35 years after its maiden flight, Concorde is now on display in museums all over the world. Even today, the challenge of designing a plane that could fly passengers in comfort at a speed which most fighter planes could not even reach for a few minutes, remains impressive. Here is the story of Concorde, a unique and truly special airliner.
Concorde and Bristol
Bristol's connection to supersonic travel goes back to the late 1950s, when Bristol Aircraft at Filton started work on designing a supersonic airliner. Under the catch-all project code 'Type 198', several proposals were laid out, including an M-wing design and a six-engine high delta wing design.
The Bristol design team was given the go ahead to develop a 110-seat long-range supersonic airliner, known as 'Type 223'. At the same time, Aerospatiale of France was developing their similar 'Super Caravelle'. To save costs, the development projects were combined, and the result was the Anglo-French Concorde.
Components for Concorde were manufactured in several locations in the UK and France, and there were two assembly lines, one at Filton and one at Toulouse. The first British prototype made its first flight from Filton on 9th April 1969, 38 days after the French prototype. In all, ten were built at Filton and ten in France.
Concorde was powered by four Rolls-Royce/SNECMA Olympus 593 engines. This engine is the direct descendant of the Bristol-Siddeley Olympus, the worlds first two-spool axial-flow turbojet engine, designed and built in Patchway. The Olympus 593 was flight tested from Filton Airfield fitted to the underside of a Vulcan bomber.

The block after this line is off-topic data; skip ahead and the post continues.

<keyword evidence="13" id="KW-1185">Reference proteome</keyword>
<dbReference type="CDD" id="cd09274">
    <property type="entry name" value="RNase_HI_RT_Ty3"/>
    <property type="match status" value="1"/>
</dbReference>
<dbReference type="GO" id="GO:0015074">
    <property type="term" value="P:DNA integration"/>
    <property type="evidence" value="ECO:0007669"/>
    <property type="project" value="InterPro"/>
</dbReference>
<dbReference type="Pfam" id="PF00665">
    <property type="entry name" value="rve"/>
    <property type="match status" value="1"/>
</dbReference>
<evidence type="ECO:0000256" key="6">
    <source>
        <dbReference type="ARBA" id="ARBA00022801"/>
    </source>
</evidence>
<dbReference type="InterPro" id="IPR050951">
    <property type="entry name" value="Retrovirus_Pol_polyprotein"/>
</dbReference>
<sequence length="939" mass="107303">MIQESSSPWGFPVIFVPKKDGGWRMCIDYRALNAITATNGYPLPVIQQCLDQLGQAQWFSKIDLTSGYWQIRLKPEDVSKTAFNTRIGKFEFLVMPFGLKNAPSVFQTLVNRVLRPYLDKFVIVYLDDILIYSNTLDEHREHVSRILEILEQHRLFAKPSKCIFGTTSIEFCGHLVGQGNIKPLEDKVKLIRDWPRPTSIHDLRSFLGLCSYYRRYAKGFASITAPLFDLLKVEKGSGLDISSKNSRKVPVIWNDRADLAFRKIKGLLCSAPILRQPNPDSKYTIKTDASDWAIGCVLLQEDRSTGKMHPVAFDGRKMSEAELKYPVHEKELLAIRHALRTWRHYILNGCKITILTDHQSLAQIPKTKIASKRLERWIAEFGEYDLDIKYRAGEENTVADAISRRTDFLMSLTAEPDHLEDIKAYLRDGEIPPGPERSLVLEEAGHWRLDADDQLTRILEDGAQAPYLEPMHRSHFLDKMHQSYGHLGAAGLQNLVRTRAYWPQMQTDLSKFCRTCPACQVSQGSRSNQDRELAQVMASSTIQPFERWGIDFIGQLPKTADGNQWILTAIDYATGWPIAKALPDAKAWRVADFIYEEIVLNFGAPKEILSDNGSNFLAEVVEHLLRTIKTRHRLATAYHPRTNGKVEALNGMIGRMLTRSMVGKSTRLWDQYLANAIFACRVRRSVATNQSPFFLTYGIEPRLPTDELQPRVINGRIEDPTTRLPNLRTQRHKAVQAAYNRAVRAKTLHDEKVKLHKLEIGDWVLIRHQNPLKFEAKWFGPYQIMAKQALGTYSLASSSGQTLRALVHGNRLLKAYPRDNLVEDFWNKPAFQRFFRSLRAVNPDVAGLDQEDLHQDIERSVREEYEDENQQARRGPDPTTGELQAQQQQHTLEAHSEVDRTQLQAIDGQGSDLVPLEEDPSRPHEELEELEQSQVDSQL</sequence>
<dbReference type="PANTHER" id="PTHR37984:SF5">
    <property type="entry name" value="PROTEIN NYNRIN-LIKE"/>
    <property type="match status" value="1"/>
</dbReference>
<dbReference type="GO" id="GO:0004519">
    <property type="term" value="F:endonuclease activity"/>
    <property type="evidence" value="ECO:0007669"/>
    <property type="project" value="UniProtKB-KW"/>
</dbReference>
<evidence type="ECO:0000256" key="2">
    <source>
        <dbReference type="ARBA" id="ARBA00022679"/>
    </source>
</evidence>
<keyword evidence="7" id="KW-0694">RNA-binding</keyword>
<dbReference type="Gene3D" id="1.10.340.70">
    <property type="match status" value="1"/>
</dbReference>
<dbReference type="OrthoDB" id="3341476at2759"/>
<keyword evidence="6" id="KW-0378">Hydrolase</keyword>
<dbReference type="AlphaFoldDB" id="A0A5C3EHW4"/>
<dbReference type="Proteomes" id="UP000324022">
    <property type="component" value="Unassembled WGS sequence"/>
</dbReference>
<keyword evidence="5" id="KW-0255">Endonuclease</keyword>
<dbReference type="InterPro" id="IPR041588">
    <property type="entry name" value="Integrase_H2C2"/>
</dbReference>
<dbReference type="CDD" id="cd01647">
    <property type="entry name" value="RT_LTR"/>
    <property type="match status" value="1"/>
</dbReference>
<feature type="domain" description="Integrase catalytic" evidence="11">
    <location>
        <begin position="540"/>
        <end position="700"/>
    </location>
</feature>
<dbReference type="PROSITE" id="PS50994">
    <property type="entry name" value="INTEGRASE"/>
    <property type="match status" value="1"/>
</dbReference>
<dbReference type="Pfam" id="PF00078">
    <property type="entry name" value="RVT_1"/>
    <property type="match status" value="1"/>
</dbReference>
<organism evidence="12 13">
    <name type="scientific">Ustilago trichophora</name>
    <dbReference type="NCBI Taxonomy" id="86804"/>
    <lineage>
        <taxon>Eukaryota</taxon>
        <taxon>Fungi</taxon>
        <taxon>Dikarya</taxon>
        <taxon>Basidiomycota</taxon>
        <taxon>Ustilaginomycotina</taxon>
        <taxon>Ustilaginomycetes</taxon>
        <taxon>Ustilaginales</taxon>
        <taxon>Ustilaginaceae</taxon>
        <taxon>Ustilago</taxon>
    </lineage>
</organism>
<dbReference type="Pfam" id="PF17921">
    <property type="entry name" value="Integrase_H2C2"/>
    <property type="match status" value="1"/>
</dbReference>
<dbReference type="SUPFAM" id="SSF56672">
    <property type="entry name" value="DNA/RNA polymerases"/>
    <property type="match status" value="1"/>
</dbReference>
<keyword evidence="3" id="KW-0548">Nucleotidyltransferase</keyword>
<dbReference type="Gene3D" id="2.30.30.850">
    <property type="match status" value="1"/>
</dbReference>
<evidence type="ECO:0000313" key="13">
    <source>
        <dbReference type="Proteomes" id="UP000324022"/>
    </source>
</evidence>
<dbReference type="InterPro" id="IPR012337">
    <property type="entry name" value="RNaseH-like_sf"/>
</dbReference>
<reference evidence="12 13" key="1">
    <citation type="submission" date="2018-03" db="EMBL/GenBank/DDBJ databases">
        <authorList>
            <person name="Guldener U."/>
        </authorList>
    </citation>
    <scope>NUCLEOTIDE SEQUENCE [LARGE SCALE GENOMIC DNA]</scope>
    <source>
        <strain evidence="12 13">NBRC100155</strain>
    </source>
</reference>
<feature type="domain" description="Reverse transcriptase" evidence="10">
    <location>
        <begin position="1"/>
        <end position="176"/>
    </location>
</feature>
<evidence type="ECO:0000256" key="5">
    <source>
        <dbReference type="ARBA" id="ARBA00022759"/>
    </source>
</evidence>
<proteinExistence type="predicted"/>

Flight trials were performed from RAF Fairford, but the third British Concorde, 202, was based at Filton as a development aircraft when the Fairford test centre closed. It was grounded in 1980, but continued as a static test airframe until it was acquired by the Brooklands Museum in 2004.
Filton was the home of the British Airways Concorde flight simulator, which entered service in 1975. This was mounted on six hydraulic rams to give the effect of flight. It originally used a model landscape and camera, but was upgraded to the latest computer technology in 1987.
The last Concorde
The final Concorde flight was made on 26th November 2003, when Concorde 216 flew from Heathrow to its final destination - Filton. En route, it made the last supersonic flight by an airliner for the foreseeable future. Here at Aerospace Bristol it is preserved for future generations, at the birthplace of supersonic travel.
Average cruise speed:
1,320mph (Mach 2.02)
Typical take-off speed:
Max take-off weight:
2.63m (8ft 8in)
11.30m (37ft 1in)
25.56m (83ft 10in)
62.10m (203ft 9in)
Concorde's final journey
On 7th February 2017, Aerospace Bristol welcomed Concorde Alpha Foxtrot - the last Concorde to be built and the last to fly - to her new purpose-built home. The complex move was conducted with the greatest care by engineers from British Airways and Airbus, who towed the iconic aircraft across Filton Airfield and up a ramp into the new purpose-built hangar at Aerospace Bristol.